A listing of random software, tips, tweaks, hacks, and tutorials I made for Ubuntu

Creating an orchestral track under Ubuntu – Part 2: Setting up LMMS

First, to address the question: “Why LMMS?” I’m actually not a huge fan of it, but, IMHO, it’s the best way to start producing music under linux if you’re kind of new to it (music producing under linux).

So… what’s so hard about setting up LMMS? Isn’t it just a matter of going to the Ubuntu Software Center, typing in “LMMS” and installing it? Yes and no. Yes, because that does, in fact, install LMMS. No, because it doesn’t add VST/VSTi support (which you’ll really want later on, trust me), AND, it doesn’t set it up either.

Now for the simple way:

sudo apt-get remove lmms
sudo apt-add-repository ppa:ubuntu-wine/ppa
sudo apt-add-repository ppa:kxstudio-team/ppa
sudo apt-get update
sudo apt-get install wine
sudo apt-get install lmms

That should work just fine (and should have VST support). But what if it doesn’t? This is where it gets a bit harder.

First, we’ll have to download LMMS: . Get the .tar.bz2 archive. The next step is rather obvious: Extract it! Right…… so after you’re done that, in a terminal, cd to where it’s extracted, and run this:

sudo apt-get remove lmms # Make sure that LMMS is not installed
sudo apt-get install libqt4-dev qt4-dev-tools build-essential cmake libsndfile1-dev libasound2-dev libjack-jackd2-dev libsdl-sound1.2-dev libsdl1.2-dev libsdl-mixer1.2-dev libfluidsynth-dev libfftw3-dev libstk0-dev stk wine wine-dev libwine-dev libwine libsamplerate0-dev libvorbis-dev libvorbisfile3 libvorbisenc2 # Install the required libraries to build this
mkdir build
cd build
cmake .. -USE=vst # Make sure we have VST support!!
make # You can add -jN to it, where N is the number of threads running concurrently, if you want to speed it up (assuming you have at least N cores)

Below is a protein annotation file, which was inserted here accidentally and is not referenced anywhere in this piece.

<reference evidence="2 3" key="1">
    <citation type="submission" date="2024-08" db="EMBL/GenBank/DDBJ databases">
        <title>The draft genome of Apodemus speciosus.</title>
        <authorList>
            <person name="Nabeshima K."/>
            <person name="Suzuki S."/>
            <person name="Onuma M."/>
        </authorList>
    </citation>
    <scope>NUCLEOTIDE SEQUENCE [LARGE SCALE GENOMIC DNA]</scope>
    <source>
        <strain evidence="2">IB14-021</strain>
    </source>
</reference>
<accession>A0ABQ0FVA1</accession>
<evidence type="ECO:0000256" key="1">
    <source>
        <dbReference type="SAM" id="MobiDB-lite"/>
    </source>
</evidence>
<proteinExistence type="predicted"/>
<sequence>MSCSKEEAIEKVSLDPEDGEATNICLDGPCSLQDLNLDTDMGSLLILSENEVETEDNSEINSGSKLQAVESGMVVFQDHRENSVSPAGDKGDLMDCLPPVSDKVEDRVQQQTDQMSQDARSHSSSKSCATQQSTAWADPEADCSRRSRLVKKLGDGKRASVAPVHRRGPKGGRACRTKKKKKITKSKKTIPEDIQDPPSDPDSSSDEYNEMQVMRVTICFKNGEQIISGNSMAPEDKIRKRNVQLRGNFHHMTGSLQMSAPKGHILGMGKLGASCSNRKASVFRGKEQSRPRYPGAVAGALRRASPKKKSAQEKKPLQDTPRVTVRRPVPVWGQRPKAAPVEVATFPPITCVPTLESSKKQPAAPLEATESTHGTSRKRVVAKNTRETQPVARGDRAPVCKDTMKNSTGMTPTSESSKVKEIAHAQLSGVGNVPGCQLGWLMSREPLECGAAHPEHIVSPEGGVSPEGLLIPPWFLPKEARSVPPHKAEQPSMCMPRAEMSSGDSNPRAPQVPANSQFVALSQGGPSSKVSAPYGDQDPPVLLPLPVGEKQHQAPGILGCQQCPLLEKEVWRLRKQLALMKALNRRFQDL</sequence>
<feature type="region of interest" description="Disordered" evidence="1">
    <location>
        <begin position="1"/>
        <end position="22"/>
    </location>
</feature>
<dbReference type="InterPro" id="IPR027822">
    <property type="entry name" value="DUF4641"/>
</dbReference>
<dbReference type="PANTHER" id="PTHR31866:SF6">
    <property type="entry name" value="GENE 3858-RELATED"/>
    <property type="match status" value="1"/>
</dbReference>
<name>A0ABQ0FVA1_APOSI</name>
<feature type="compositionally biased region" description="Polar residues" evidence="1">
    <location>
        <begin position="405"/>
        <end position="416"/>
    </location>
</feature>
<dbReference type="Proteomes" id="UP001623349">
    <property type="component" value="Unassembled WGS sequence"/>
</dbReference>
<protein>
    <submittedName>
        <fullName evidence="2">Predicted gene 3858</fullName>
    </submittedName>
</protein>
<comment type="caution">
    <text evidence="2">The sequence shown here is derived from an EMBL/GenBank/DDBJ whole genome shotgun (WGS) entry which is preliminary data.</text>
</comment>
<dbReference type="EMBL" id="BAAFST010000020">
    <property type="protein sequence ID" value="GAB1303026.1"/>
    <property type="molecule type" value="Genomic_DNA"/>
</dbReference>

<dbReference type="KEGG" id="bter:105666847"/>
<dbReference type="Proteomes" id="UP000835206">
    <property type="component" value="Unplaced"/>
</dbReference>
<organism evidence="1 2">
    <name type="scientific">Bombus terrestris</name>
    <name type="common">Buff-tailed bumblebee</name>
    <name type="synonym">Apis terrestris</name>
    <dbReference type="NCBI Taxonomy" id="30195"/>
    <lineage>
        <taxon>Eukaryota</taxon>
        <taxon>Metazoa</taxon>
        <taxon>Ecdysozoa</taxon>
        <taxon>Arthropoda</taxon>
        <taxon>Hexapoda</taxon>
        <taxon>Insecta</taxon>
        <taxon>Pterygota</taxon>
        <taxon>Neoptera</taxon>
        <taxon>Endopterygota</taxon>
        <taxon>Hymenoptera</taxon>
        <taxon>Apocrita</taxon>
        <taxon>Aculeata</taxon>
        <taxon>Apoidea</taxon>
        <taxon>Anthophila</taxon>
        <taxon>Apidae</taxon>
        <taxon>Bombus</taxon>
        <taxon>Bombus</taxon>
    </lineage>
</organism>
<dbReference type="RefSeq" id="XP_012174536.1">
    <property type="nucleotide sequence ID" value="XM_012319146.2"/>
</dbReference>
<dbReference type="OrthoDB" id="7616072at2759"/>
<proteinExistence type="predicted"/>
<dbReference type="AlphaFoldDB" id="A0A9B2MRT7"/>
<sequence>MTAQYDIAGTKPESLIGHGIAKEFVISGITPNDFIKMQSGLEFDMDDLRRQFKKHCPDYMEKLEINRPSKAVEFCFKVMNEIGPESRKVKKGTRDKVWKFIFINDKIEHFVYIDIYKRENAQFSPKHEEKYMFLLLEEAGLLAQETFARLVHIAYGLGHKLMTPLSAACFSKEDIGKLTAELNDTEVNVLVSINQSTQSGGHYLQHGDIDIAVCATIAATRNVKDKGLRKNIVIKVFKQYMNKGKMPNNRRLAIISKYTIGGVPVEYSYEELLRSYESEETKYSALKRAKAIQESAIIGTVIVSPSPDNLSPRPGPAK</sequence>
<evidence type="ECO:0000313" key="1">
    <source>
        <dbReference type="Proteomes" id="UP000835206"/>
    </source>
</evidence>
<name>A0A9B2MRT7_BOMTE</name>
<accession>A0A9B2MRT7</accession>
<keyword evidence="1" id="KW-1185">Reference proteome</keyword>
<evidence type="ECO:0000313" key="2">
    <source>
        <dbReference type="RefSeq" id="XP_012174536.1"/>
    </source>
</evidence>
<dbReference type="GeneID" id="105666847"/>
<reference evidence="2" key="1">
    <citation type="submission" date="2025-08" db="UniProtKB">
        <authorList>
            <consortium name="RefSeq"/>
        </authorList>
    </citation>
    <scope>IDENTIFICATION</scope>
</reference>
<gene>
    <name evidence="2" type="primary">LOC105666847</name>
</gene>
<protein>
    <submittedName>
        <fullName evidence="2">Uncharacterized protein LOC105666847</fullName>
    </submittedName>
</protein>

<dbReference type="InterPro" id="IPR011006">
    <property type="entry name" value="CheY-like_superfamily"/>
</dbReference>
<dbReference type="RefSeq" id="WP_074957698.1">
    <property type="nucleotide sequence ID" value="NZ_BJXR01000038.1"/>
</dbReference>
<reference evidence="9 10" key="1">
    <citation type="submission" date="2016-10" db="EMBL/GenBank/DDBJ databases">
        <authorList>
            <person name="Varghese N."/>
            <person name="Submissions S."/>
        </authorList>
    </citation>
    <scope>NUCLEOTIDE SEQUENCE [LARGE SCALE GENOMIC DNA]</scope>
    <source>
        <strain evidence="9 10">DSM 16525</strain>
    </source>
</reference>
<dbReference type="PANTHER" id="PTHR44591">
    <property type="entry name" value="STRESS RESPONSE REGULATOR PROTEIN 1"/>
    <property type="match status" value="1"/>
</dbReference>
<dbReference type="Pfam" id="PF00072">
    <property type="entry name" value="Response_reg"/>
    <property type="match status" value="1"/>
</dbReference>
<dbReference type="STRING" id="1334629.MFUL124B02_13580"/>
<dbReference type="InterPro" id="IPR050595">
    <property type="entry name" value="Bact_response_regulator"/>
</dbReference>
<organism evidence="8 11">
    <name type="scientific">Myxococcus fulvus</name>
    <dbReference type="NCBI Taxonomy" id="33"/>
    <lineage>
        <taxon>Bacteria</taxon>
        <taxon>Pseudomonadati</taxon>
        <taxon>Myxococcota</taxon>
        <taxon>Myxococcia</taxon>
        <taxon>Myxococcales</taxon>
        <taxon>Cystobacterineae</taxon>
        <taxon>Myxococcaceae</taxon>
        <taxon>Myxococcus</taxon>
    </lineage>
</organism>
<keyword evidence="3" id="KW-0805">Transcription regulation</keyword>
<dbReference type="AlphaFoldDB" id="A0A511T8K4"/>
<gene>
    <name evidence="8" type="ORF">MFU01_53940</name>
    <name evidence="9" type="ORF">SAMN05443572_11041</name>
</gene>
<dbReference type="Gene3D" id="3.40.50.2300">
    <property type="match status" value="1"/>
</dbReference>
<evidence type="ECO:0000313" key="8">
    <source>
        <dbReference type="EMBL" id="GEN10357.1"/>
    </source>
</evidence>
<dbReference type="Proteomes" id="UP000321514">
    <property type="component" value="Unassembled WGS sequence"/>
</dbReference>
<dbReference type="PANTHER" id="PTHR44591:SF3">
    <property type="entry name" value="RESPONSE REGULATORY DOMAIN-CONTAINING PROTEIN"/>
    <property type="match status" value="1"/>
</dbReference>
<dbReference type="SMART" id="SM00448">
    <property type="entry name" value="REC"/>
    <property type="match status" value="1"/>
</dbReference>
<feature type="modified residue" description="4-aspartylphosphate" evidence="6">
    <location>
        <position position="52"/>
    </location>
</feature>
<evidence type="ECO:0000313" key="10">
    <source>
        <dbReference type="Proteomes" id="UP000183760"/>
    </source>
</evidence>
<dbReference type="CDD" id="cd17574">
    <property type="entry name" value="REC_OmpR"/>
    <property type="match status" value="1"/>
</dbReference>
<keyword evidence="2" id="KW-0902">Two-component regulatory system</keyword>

sudo make install

There! It should work now!

Now we have to setup LMMS. Simply open up LMMS, and a configuration window should appear if this is the first time you opened it. If it is not, then go to Edit->Settings. Lets go to “Paths” (the folder icon). The defaults should mostly be okay, except for the “VST-Plugin Directory” one. Change that to the directory where your VSTs are (create one if you don’t have one yet. This is important!):


Then let’s go to “Audio settings” (the speaker icon). Change the audio interface to JACK, and make sure there are 2 channels:


Once you’re finished with that, let’s test! Click on the top track (it should look kind of like a light blue/cyan clover, without the stem, or like 3 circles) to open up the “Triple Oscillator” settings window, and click on one of the piano keys. If you don’t hear anything, make sure JACK is setup and running, the audio is at 100% and not muted, then restart LMMS.


4 responses to “Creating an orchestral track under Ubuntu – Part 2: Setting up LMMS

  1. Pingback: Creating an orchestral track under Ubuntu – Part 1: Setting up JACK | lkubuntu

  2. Pingback: Creating an orchestral track under Ubuntu – Part 3: Setting up your orchestra | lkubuntu

  3. Pingback: Joel Leclerc: Creating an orchestral track under Ubuntu – Part 3: Setting up your orchestra -

  4. Pingback: Addictive Keys Demo of the Demo |

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